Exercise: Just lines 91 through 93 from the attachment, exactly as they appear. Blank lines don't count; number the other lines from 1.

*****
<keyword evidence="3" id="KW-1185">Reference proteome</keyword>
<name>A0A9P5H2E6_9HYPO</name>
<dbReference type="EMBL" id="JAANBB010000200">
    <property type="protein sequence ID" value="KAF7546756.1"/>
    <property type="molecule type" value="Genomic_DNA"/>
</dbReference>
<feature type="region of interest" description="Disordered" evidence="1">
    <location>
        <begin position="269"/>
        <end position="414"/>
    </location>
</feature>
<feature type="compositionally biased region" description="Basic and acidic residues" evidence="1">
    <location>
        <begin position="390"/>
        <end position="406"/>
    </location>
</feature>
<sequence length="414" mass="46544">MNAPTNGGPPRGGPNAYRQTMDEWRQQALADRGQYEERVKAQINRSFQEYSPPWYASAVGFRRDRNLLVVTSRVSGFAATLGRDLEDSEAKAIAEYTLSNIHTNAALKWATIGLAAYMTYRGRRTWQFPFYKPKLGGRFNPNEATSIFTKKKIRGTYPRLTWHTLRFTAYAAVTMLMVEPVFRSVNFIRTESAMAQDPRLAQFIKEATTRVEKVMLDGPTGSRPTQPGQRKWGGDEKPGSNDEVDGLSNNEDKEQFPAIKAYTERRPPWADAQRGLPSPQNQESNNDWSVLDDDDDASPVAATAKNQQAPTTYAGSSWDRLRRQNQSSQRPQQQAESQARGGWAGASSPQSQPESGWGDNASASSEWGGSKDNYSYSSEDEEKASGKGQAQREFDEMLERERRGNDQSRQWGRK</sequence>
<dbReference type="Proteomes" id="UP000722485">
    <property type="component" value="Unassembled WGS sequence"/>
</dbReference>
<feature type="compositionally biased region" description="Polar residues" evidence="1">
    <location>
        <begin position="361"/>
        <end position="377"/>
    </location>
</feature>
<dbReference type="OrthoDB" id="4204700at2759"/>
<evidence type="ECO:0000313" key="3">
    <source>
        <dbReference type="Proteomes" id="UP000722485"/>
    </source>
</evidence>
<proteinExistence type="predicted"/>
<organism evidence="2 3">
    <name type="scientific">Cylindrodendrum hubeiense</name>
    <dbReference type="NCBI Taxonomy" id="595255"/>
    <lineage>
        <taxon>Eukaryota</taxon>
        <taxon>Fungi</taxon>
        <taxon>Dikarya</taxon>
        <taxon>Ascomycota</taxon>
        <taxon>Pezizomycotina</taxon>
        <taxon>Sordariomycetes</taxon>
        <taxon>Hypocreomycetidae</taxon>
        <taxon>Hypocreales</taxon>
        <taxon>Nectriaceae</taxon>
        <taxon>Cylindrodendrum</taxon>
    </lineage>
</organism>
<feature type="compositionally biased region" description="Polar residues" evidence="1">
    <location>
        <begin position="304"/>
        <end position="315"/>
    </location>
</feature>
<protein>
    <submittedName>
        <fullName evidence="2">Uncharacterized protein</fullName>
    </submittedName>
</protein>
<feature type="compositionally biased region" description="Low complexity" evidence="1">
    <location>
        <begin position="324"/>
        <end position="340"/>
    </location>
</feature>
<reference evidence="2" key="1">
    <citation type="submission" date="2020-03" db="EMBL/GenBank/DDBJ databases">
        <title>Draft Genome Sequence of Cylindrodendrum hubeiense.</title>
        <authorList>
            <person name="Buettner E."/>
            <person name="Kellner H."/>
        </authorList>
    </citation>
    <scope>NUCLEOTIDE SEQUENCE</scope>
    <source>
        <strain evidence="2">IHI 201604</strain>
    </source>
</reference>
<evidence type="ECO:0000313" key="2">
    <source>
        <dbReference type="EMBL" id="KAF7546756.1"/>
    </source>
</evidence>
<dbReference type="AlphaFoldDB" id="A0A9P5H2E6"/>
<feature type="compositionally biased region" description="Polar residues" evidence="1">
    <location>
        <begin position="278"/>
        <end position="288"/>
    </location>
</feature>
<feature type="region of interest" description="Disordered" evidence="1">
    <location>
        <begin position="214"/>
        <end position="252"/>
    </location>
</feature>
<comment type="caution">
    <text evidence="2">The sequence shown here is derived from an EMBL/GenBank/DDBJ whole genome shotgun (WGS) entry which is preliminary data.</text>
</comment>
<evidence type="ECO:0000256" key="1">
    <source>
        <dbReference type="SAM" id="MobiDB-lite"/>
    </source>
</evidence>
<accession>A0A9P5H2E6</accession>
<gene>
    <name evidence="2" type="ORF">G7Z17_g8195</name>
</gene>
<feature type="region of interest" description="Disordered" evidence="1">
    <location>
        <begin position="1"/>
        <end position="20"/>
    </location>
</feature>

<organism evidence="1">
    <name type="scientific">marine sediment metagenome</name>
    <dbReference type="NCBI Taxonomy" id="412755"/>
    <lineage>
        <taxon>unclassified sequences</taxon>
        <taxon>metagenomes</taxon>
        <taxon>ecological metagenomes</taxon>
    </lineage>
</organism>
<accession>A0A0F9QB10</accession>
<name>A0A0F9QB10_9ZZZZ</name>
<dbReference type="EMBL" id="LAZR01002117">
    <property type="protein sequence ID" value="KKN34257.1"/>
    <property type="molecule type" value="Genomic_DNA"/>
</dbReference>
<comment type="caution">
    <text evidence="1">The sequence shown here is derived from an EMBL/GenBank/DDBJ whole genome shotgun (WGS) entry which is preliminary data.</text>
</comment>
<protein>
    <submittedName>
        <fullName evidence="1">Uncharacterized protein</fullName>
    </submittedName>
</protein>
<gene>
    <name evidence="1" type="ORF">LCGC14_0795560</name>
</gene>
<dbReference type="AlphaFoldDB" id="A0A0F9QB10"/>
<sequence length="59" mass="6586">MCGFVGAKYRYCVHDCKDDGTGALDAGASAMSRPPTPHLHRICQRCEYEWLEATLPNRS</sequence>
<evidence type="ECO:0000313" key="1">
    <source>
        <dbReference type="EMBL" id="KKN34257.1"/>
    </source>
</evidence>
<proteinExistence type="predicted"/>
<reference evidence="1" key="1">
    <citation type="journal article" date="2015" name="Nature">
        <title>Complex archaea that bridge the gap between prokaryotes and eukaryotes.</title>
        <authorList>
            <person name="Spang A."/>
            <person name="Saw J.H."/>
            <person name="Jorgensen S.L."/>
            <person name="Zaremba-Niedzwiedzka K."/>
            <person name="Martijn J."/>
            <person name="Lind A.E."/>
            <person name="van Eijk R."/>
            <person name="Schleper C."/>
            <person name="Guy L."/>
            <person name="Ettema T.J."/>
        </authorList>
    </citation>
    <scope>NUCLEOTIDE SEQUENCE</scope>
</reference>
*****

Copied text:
        <end position="288"/>
    </location>
</feature>